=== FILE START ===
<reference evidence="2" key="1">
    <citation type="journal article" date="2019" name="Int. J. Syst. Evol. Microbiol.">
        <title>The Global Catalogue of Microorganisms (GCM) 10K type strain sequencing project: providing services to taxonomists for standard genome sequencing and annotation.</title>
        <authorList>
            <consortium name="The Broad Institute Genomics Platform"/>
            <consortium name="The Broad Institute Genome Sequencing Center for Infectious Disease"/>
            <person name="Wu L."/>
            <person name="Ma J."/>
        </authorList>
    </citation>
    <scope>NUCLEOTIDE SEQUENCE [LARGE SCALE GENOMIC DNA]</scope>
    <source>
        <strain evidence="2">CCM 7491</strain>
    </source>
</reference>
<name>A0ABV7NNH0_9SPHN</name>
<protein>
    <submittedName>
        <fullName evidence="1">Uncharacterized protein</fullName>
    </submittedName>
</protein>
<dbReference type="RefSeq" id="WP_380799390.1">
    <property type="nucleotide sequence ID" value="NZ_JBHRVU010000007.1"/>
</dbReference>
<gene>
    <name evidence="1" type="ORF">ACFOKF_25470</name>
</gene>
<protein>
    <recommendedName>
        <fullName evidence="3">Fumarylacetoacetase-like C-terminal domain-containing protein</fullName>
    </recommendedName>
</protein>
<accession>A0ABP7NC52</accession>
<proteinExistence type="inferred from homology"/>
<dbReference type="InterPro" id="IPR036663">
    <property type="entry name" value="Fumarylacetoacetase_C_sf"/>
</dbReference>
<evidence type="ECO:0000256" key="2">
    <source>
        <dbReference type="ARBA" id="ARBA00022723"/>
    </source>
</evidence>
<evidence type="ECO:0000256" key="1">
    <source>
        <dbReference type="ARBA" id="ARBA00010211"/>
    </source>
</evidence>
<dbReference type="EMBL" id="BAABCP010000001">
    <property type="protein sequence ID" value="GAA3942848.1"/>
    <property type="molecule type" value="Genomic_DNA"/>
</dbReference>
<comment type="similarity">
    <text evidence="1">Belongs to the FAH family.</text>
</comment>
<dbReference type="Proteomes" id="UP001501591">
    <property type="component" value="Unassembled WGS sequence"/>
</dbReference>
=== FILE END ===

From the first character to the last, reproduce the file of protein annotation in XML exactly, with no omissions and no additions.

<reference evidence="2" key="1">
    <citation type="journal article" date="2019" name="Int. J. Syst. Evol. Microbiol.">
        <title>The Global Catalogue of Microorganisms (GCM) 10K type strain sequencing project: providing services to taxonomists for standard genome sequencing and annotation.</title>
        <authorList>
            <consortium name="The Broad Institute Genomics Platform"/>
            <consortium name="The Broad Institute Genome Sequencing Center for Infectious Disease"/>
            <person name="Wu L."/>
            <person name="Ma J."/>
        </authorList>
    </citation>
    <scope>NUCLEOTIDE SEQUENCE [LARGE SCALE GENOMIC DNA]</scope>
    <source>
        <strain evidence="2">CCM 7491</strain>
    </source>
</reference>
<name>A0ABV7NNH0_9SPHN</name>
<protein>
    <submittedName>
        <fullName evidence="1">Uncharacterized protein</fullName>
    </submittedName>
</protein>
<dbReference type="RefSeq" id="WP_380799390.1">
    <property type="nucleotide sequence ID" value="NZ_JBHRVU010000007.1"/>
</dbReference>
<gene>
    <name evidence="1" type="ORF">ACFOKF_25470</name>
</gene>
<protein>
    <recommendedName>
        <fullName evidence="3">Fumarylacetoacetase-like C-terminal domain-containing protein</fullName>
    </recommendedName>
</protein>
<accession>A0ABP7NC52</accession>
<proteinExistence type="inferred from homology"/>
<dbReference type="InterPro" id="IPR036663">
    <property type="entry name" value="Fumarylacetoacetase_C_sf"/>
</dbReference>
<evidence type="ECO:0000256" key="2">
    <source>
        <dbReference type="ARBA" id="ARBA00022723"/>
    </source>
</evidence>
<evidence type="ECO:0000256" key="1">
    <source>
        <dbReference type="ARBA" id="ARBA00010211"/>
    </source>
</evidence>
<dbReference type="EMBL" id="BAABCP010000001">
    <property type="protein sequence ID" value="GAA3942848.1"/>
    <property type="molecule type" value="Genomic_DNA"/>
</dbReference>
<comment type="similarity">
    <text evidence="1">Belongs to the FAH family.</text>
</comment>
<dbReference type="Proteomes" id="UP001501591">
    <property type="component" value="Unassembled WGS sequence"/>
</dbReference>